Happy #NewMusicFriday! If you need some new songs for your personal soundtrack, you're in luck — check out some of the best releases on this internationally-agreed-upon global release date of Friday, hand-picked by the PopCrush editors for your ears.

Dig into this week’s round-up from our editors (in no particular order), and add your favorites to your weekend playlist.

Speaking of playlists, Apple Music users now have another way to connect with PopCrush — you can stay up to date with all of our mixes here.

And now, on to your new favorite songs…

Missy Elliott feat. Pharrell, "WTF (Where They From)"
The video for Missy Elliott’s “WTF (Where They From)” opens with a montage of men and women of various age and race, bopping and rapping along with her first song in three years. That’s fitting, given the impact her music’s had on a diverse swath of people — myself included — and the artist-producer’s comeback track schools even the uninitiated on why she’s been so sorely missed. The song and its visual harken back to the bizarre, singularly-Missy fun of “The Rain (Supa Dupa Fly)” and “Get Ur Freak On” without getting stuck in a retread. Here’s hoping we’ll hear more in the near future (and see more of marionette Missy and Pharrell, too). – Samantha Vincenty

Hailee Steinfeld, "Hells Nos & Headphones"
Alessia Cara only just started taking off with her introverted, get-me-outta-this-party anthem "Here," but Hailee's already arrived with a worthy, finger-snapping sister to play while you're hiding in that stranger's bedroom. "Don't want another drink, I just want to be alone / No, I don't care about what you think, I'm going home," Steinfeld declares on her dreamy HAIZ EP jam. Sadly for Hailee, based on the winning one-two punch of her subtle self-service anthem "Love Yourself" and now this, it sounds like she's only going to get more party invites in the very near future. — Bradley Stern

HOLYCHILD, “Barbie Nation”
HOLYCHILD’s debut release came out earlier this year, but I’ve admittedly been sleeping on it. Thankfully, the album's opening track jolted me awake: With its offbeat synths and high-energy percussion, “Barbie Nation” is a powerhouse of a pop song, and fits in neatly with HOLYCHILD’s self-appointed brand of "brat pop." Recalling the brash energy of Sleigh Bells but minus all that white-noise, “Barbie Nation” has the kind of welcome abrasiveness that’s missing from most pop music these days, with just enough of a wink and a melody to keep things straight-up fun. — Ali Szubiak

Grimes feat. Janelle Monae, "Venus Fly"
As a day-one Grimes fan, I’ve witnessed her evolution from experimental producer crafting lo-fi songs inspired by the sci-fi novel Dune to full-fledged pop queen. Gone is the kid in a t-shirt who barely lifted her eyes from her many keyboards when I first saw her live at Austin’s Fun Fun Fun Fest in 2011: She played the festival again this past weekend to an exponentially larger crowd, addressing us like we were all old friends. Art Angels is her most polished and ambitious album yet, and “Venus Fly” is a take-no-nonsense banger, fusing guest vocals from Janelle Monae with punky “hey”s and beats that are part B’more club, part tribal drums (Grimes' tribe, that is). -Samantha Vincenty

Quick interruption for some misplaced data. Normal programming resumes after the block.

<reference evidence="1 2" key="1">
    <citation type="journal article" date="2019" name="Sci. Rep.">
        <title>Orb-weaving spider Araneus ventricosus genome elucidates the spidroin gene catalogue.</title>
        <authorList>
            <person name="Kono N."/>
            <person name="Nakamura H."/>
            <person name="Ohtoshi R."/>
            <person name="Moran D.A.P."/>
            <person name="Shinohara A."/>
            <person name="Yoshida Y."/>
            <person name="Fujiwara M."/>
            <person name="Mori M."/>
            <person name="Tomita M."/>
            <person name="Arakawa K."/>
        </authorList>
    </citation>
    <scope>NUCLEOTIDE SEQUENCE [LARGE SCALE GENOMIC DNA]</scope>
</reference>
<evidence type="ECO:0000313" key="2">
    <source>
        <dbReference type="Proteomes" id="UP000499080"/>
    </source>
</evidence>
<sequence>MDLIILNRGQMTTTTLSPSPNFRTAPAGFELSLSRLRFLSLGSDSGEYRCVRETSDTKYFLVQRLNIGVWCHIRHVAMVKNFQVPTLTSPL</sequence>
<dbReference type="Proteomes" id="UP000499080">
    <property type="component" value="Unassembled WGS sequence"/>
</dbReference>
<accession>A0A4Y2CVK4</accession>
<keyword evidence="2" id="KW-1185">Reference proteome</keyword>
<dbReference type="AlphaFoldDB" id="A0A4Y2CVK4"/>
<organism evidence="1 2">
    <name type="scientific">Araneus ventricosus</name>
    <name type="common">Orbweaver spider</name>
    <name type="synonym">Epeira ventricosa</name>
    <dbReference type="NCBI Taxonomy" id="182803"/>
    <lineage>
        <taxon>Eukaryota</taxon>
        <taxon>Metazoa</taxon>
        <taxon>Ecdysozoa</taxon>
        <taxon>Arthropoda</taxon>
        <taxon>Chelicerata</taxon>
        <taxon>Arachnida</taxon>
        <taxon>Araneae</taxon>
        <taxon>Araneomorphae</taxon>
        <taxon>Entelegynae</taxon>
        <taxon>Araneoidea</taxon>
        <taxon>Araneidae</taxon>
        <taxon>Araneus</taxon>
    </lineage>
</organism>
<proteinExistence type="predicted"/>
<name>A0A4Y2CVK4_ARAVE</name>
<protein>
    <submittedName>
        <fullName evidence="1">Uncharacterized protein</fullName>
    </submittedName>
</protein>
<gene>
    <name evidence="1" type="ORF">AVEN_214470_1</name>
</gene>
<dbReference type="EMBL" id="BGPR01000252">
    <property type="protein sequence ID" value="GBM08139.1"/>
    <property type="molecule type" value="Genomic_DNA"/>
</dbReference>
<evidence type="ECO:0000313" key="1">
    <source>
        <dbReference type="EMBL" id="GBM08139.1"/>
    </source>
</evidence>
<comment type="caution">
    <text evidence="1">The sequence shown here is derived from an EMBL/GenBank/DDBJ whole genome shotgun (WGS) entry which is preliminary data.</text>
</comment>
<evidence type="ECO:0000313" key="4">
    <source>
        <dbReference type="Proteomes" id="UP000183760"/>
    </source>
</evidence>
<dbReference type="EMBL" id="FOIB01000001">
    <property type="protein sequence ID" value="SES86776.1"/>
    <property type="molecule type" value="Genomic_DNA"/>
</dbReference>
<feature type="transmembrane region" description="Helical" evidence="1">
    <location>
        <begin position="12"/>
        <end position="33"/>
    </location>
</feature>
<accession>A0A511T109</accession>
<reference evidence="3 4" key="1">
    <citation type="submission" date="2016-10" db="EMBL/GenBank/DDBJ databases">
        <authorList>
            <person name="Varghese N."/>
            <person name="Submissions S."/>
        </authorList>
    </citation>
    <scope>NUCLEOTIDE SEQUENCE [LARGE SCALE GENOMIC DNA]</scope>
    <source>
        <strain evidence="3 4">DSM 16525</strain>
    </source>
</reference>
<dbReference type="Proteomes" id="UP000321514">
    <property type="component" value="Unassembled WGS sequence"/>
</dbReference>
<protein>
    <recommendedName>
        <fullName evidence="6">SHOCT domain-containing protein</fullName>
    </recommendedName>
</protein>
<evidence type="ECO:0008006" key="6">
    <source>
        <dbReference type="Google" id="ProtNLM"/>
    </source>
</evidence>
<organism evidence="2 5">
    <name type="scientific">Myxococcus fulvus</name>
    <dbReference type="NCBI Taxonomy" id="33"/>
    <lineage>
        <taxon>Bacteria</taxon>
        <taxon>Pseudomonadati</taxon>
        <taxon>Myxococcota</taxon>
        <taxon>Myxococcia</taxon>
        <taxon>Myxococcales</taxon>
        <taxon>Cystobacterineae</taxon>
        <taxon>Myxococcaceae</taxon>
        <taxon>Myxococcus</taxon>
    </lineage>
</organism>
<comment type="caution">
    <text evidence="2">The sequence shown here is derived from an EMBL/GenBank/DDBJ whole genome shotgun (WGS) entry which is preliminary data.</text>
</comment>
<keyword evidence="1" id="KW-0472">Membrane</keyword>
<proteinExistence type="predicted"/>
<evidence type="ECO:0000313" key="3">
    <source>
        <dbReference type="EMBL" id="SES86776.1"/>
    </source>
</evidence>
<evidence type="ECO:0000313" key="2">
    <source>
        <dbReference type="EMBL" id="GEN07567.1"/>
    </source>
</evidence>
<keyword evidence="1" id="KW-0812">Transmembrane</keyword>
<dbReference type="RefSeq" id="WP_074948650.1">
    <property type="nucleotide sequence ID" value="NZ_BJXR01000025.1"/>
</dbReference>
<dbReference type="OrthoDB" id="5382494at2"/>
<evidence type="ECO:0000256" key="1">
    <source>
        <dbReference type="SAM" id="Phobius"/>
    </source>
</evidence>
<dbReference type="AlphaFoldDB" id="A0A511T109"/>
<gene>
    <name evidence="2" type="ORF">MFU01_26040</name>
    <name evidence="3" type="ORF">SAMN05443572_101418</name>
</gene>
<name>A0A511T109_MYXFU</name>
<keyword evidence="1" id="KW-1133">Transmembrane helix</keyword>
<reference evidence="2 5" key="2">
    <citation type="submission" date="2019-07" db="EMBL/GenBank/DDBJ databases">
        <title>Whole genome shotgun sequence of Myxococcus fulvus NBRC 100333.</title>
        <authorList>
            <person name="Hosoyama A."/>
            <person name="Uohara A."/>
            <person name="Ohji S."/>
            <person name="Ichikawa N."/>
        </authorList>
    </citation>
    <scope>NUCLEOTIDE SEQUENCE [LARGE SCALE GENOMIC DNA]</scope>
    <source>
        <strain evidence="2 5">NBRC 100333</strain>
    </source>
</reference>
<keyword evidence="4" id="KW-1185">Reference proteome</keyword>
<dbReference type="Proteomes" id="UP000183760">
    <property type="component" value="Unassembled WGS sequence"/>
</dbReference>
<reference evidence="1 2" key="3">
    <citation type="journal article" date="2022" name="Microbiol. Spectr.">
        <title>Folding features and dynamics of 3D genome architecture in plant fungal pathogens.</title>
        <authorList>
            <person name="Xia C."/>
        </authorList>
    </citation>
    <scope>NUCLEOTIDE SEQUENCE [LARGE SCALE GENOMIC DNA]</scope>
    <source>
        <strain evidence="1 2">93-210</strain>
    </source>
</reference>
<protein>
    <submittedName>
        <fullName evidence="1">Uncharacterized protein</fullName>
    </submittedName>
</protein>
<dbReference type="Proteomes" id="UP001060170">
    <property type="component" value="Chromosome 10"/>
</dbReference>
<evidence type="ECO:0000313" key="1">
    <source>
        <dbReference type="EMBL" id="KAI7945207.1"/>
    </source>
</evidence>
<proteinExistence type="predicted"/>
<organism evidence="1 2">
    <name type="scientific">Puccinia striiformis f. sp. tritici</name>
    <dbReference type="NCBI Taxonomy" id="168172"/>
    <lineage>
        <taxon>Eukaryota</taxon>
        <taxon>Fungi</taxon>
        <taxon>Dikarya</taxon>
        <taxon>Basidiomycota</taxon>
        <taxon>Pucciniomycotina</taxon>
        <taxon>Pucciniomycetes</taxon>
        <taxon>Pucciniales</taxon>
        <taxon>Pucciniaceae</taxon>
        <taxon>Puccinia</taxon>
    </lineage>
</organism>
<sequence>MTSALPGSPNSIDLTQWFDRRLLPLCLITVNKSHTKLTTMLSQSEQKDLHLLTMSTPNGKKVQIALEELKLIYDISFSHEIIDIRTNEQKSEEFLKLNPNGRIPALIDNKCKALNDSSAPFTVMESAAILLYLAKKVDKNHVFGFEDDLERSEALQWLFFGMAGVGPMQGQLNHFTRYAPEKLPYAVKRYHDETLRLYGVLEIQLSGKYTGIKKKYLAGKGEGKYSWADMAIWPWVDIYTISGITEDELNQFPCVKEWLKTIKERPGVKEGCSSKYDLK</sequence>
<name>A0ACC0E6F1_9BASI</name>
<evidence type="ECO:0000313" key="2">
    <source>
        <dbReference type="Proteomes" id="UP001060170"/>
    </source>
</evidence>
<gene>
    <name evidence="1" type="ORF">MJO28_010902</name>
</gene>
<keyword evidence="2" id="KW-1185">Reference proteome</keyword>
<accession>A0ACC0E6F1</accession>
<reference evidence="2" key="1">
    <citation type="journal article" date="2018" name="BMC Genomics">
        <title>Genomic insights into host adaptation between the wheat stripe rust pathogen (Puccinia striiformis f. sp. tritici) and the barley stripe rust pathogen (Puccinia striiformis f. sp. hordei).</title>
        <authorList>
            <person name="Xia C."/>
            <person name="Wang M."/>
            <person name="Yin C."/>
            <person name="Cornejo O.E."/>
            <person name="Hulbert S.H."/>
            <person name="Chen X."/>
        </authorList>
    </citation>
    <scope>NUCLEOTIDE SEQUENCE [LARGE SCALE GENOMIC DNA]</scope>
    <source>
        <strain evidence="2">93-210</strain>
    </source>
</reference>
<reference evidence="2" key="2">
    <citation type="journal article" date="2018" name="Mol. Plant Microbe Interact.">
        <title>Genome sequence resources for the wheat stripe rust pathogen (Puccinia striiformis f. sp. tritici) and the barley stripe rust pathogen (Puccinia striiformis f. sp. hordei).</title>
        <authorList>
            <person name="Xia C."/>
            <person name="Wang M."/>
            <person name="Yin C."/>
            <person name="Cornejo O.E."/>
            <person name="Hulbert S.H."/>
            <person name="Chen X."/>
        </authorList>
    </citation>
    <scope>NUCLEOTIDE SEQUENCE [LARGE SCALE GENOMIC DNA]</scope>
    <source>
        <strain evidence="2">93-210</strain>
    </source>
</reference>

Justin Bieber, "Been You"
Justin Bieber's Purpose, like the superstar himself, is introspective, religious and majorly angsty, accurately capturing the young singer's strange, strange world. And while his confessional-style moments often translate into the album's greatest highs like "Sorry" and "I'll Show You," it's just as much of a relief to hear him let loose with some bouncier, lightweight pop jams. "Been You" is a synth-heavy, vaguely '80s-leaning banger that — while a regret-filled ode to a lost love ("If I would have known it could have been you!") — feels a lot less heavy than those reflections on fame and odes to the almighty. — Bradley Stern

 Mutemath, "Used To"
Evolution certainly looks good on Mutemath: The dreamy Vitals, released today, is a far cry from 2011’s mile-a-minute “Allies,” a total divergence from 2006’s sanguine, let-me-be-me “Typical.” “Used To,” which vocalist Paul Meany told Billboard chronicles his aversion to leaving his house in New Orleans, is nevertheless proof that remaining in motion might be his band’s most valuable skill. The song punctuates a homey, comfortable beat with dirtying twists and turns: If this is the sound of their kicking and screaming to leave, may Mutemath never find roots. — Matthew Scott Donnelly

One Direction, “Hey Angel”
One Direction’s latest album, Made in the A.M., is chock full of old-school references, but they breach ‘90s territory only once, on the Brit-pop opener “Hey Angel.” With its soaring instrumentation, a gritty vocal performance from one Harry Styles and a defiant bridge that just barely recalls The Beatles' “I Am The Walrus," it’s a track that might fare well with listeners who aren’t fond of One Direction’s more bubblegum pop tracks. Certainly the “Clouds” of this album, it’s a real shame we’ll never hear this one live. — Ali Szubiak

Fiction Plane, "Blind Pilot"
Willing interest in a small club band is as ubiquitous a college experience as swigging energy drinks or experimenting with a soul patch (ugh…), and my choice ensemble at 18 was Sting’s son’s Fiction Plane, for some reason. The group’s 2007 Left Side of The Brain—particularly “Two Sisters”—acted as an aural space shuttle set off by lead vocalist Joe Sumner’s launch pad. But Mondo Lumnia, their first work in five years, is noticeably more relaxed, and “Blind Pilot” is proof Fiction Plane can fly without breaking the sound barrier. It’s catchy, a little strange and comfortably descends with an earmark buzzsaw guitar solo. In short: it’d make dad and The Police proud. — Matthew Scott Donnelly